Scope and Hoisting of Variables in JavaScript | Explained with Examples

In a JavaScript program, the scope of a variable defines how far a variable can be accessed while hoisting in JavaScript is a phenomenon by which you can access the variables even before their initialization.

Variables Scope in JavaScript

Before diving into the scope of the variable first we have to understand what is a variable in JavaScript and how to create a variable.

A variable acts as a container that holds some data. These variables can be created using three different keywords as “var”, “let”, and “const”.

In JavaScript, a variable has two kinds of scope and we will discuss each of them with some examples.

Block Scope in JavaScript

Earlier JavaScript doesn’t support block scope, but after the release of ES6, it does. ES6 introduces a couple of new keywords such as let and const, these keywords offer block scope in JavaScript.

Block scope in JavaScript is represented by curly braces “{}”, which determines any variable that is declared within the block scope can’t be accessed outside of it. The variables initialized within the block are known as local variables.

Now we will understand the working of variables, declared inside the block scope.

Variable declared with “var” keyword doesn’t support block scope, it means we can access the variable from outside the block as well. Consider the below example where the variable is declared with the “var” keyword, and observe how it works:

var a = 100;
console.log("variable inside the block scope : " , a);

We created a variable inside the block using the keyword “var” and assign it the value ‘100’. When we access that variable inside the block it will show the following output:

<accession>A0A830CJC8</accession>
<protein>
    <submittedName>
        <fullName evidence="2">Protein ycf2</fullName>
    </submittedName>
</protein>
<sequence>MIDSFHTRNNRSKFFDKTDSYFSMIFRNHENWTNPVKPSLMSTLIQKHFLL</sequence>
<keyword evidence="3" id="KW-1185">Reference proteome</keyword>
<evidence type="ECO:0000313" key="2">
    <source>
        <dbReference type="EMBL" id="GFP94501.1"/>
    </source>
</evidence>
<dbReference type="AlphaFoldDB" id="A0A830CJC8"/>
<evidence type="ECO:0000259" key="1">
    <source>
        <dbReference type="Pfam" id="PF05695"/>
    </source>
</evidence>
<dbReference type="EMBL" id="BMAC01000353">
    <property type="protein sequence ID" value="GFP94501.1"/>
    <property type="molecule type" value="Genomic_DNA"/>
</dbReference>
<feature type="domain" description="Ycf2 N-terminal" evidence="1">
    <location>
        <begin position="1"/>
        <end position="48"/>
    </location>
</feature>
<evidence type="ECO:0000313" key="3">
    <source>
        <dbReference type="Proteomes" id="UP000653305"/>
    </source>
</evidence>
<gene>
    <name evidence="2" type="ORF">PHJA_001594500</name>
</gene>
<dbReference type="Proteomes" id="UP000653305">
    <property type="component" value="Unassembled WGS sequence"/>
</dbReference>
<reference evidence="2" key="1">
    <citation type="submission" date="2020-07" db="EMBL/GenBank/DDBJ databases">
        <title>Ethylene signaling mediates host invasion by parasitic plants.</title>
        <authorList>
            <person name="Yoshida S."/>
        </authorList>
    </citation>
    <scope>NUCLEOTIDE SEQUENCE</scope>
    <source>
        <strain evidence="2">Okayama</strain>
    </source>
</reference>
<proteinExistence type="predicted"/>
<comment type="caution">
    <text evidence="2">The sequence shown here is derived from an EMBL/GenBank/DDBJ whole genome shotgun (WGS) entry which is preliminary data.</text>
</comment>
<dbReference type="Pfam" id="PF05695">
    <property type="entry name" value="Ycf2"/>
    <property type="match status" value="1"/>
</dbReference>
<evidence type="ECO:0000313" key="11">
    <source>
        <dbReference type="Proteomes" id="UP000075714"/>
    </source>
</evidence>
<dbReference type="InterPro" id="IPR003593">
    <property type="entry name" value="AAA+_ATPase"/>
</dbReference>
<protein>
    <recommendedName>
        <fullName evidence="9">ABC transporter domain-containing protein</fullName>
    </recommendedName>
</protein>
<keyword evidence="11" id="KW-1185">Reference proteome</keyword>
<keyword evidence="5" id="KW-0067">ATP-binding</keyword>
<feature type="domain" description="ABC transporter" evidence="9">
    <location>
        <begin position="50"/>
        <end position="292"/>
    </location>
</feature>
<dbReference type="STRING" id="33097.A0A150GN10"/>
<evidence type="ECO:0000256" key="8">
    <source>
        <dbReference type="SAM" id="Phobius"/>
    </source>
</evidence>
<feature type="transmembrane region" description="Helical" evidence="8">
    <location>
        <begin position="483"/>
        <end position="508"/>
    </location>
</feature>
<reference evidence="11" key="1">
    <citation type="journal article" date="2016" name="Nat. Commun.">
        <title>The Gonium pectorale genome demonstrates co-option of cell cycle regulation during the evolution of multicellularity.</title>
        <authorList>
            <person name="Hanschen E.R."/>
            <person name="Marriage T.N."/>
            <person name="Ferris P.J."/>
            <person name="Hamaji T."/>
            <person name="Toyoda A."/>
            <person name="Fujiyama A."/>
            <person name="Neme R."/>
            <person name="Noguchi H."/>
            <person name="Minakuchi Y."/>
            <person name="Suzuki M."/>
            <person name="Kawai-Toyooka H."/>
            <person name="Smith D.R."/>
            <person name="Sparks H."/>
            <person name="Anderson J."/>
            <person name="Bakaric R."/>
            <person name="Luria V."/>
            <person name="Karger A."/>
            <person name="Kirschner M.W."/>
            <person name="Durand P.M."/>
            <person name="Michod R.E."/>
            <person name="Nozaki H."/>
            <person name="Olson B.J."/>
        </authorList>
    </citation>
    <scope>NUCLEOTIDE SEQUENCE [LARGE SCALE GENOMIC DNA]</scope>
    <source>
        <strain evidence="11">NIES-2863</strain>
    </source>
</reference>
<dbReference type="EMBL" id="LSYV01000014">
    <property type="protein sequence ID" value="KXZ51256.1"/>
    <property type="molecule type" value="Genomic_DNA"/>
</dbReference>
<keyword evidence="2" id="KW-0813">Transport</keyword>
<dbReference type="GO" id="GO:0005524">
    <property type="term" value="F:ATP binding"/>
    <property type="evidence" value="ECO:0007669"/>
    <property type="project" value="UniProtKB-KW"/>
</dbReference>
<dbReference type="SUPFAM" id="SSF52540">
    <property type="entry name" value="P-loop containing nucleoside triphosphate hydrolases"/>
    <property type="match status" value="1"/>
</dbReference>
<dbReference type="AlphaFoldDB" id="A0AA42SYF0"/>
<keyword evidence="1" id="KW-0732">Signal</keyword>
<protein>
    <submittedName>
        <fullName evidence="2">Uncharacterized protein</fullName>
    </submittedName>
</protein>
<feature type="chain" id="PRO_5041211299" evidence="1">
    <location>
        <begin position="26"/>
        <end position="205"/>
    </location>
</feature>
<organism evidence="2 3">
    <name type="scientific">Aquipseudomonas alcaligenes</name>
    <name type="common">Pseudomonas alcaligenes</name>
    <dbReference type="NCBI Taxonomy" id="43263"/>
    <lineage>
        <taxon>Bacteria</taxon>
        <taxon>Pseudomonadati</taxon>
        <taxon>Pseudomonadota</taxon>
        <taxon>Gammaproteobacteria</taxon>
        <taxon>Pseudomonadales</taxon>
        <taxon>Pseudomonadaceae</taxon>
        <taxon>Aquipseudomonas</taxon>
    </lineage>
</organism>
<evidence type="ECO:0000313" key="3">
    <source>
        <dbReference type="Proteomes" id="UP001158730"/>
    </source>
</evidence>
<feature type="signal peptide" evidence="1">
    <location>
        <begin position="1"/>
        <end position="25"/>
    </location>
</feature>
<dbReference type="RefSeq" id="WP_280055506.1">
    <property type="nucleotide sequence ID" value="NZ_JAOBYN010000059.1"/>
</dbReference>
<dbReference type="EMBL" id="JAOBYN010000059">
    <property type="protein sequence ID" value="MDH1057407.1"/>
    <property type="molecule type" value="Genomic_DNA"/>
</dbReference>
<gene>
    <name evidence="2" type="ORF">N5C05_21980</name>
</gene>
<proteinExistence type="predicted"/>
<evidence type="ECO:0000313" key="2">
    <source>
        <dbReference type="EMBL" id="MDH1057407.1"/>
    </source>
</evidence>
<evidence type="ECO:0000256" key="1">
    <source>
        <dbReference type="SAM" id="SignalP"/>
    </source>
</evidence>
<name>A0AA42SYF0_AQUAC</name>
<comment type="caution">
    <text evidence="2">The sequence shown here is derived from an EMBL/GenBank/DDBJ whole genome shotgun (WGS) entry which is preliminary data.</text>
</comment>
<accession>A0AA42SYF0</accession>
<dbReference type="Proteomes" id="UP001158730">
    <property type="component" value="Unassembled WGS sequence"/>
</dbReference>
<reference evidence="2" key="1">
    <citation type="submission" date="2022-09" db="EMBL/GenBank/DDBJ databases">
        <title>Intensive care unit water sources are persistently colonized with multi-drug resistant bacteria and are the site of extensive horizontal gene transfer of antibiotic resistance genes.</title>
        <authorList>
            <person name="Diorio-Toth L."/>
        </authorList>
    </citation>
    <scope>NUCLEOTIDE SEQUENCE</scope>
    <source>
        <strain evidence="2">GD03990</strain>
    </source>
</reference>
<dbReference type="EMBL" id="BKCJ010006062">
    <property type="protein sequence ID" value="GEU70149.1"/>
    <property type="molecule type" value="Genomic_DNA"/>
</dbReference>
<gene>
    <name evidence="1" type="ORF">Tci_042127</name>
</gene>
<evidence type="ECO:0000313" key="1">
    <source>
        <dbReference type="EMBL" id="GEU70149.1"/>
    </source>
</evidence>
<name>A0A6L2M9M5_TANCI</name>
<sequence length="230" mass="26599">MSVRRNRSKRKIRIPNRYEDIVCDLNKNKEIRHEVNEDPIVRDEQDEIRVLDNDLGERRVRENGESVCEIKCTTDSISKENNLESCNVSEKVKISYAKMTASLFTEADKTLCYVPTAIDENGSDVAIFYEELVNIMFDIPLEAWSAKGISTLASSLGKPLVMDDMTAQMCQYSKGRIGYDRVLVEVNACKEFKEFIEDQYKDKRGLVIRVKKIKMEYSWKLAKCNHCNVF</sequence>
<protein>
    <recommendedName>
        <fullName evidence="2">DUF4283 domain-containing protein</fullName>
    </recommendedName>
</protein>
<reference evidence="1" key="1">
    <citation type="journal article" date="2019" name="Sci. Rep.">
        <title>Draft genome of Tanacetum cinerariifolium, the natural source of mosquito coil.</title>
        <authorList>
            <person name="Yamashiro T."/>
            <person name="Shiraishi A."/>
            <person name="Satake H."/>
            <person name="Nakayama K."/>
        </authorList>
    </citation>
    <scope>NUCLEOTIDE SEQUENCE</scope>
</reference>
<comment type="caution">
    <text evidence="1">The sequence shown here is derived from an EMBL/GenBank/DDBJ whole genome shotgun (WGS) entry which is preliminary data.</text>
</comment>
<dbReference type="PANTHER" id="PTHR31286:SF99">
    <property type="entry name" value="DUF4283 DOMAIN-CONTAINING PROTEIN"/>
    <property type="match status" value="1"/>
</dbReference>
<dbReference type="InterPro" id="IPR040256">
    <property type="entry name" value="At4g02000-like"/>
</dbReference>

Enhance the above example a little bit more and access the ‘a’ variable outside of the block:

var a = 100;
console.log("variable inside the block scope : " , a);
console.log("variable outside the block scope : " , a);

Now observe the output:

The output verifies that the keyword “var” can’t have block scope.

Now create the variables with the “let” and “const” keyword, and try to access them from outside the block scope:

let a = 100;
const b = 150;
console.log("let inside the block scope : " , a);
console.log("const inside the block scope : " , b);
console.log("let outside the block scope : " , a);
console.log("const outside the block scope : " , b);

Now access both the variables from inside as well as from outside the block:

The output will verify that these variables are accessible inside the block scope but when we try to access them from outside the block scope then an error occurs “Uncaught ReferenceError”:

Global Scope in JavaScript

Variables that can be accessible from anywhere either from outside or inside of the function/block are known as global scope variables. No matter they are created outside the function/block or within the function or block i.e. variable created inside the block with ‘var’ keyword can be accessible from anywhere in JavaScript code.